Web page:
14 December 2010 WOS Rating: Reader Reviews: View and add to our user reviews In the flood of productions of A Christmas Carol the version at Harrogate Theatre’s Studio has a unique selling point, as expressed in the sub-title, “As told by Jacob Marley (Deceased)”. In this one-man show with only a chair as furniture or prop actor/writer/director James Hyland bursts through the stage drapes dramatically festooned in chains, red-eyed and chalky-faced, and proceeds to tell the story.
Hyland claims that his version of the story highlights Dickens’ themes by comparing “Marley’s temporary liberation from his chains” with “Scrooge’s full reclamation of spirit”, but no such comparison takes place. Marley rather melodramatically and with difficulty rids himself of the chains – a necessary act given the energetic story-telling to come – and, at the end, after finishing in Dickens’ own words, he resumes the chains, asks us to remember him and wishes us a Merry Christmas – not really a comparison! In fact, beyond the occasional 1st person pronoun, the narration is never really told from Marley’s perspective.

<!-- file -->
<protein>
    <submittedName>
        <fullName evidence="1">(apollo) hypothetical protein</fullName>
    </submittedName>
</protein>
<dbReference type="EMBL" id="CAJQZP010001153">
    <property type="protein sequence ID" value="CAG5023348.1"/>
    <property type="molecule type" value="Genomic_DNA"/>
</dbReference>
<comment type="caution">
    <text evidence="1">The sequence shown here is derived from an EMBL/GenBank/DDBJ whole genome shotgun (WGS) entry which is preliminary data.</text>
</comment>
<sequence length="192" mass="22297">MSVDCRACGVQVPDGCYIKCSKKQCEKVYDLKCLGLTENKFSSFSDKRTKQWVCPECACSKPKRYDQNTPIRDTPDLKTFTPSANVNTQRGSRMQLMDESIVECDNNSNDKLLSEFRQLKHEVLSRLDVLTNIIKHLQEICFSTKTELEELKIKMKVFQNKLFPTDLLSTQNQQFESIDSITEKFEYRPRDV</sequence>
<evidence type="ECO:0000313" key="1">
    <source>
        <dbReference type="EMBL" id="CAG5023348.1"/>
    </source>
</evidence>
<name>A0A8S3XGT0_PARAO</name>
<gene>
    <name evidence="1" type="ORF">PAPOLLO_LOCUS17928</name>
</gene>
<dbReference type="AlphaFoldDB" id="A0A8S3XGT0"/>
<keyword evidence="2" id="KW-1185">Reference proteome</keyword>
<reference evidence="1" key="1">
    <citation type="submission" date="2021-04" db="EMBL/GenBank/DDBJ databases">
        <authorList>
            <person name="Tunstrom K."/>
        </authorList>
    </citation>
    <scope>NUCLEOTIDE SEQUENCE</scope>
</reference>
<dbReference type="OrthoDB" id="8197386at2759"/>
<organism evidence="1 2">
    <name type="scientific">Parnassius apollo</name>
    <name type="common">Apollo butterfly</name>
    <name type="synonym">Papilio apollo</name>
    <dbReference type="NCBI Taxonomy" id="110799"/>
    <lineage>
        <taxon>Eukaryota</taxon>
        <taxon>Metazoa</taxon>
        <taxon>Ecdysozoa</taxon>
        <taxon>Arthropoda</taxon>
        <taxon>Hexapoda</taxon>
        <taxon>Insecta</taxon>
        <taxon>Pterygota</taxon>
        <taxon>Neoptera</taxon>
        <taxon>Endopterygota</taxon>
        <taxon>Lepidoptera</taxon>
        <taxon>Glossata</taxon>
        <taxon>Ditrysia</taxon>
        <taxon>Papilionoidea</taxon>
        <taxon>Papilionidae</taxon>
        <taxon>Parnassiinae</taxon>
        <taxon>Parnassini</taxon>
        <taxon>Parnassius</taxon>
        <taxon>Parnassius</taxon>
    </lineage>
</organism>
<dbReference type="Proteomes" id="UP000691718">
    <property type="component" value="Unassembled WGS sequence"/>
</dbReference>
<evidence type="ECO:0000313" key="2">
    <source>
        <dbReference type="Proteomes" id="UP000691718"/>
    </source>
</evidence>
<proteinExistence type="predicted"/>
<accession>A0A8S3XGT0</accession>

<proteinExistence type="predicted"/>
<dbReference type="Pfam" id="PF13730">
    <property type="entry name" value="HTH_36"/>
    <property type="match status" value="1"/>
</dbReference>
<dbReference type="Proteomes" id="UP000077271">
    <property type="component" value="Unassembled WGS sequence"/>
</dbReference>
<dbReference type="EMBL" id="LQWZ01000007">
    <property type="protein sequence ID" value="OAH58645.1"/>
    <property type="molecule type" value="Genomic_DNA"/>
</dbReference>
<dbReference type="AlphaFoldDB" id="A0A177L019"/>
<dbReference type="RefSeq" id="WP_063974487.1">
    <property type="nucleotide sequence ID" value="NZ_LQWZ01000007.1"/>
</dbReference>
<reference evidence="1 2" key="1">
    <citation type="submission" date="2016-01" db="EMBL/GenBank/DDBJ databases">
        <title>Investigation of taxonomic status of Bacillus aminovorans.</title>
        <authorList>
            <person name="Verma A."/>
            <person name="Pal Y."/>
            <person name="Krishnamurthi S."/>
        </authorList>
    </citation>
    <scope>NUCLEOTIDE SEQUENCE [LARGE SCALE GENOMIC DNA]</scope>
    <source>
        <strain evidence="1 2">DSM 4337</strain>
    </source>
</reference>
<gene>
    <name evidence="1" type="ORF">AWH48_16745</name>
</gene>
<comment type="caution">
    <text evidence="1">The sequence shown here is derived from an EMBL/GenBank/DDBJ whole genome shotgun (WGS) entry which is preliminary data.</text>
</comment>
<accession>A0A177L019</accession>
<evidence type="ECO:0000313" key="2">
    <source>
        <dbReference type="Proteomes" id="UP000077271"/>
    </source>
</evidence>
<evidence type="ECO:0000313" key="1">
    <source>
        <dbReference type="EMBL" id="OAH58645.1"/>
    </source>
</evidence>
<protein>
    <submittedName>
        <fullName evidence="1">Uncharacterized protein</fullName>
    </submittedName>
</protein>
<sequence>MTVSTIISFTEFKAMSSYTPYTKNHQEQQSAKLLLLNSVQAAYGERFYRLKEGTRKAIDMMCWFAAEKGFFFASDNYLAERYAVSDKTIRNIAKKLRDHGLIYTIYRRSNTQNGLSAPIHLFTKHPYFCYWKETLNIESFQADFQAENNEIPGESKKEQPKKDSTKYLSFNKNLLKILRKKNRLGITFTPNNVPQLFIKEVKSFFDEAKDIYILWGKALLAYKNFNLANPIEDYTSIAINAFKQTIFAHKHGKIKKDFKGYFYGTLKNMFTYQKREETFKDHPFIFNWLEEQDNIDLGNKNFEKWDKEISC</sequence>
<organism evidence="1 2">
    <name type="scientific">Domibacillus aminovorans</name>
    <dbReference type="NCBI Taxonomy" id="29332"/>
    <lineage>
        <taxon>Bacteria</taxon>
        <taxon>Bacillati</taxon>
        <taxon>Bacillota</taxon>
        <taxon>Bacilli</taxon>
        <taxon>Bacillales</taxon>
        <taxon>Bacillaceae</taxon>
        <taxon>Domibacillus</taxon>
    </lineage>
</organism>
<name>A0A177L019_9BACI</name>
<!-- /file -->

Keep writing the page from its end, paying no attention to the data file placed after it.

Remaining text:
However, it is a very workmanlike reduction of
A Christmas Carol and Marley’s grotesque appearance heightens the drama while, oddly, not inhibiting Hyland’s interpretation of such sunny characters as Scrooge’s nephew. And, as an actor, some touches of Grand Guignol aside, James Hyland impresses, switching characters physically and vocally with great skill: the Ghost of Christmas Present echoing the mighty Brian Blessed, the voice lightening for Bob Cratchit and sliding into the East End for the traders on the Exchange, only Mrs Cratchit a touch insipid.
- Ron Simpson
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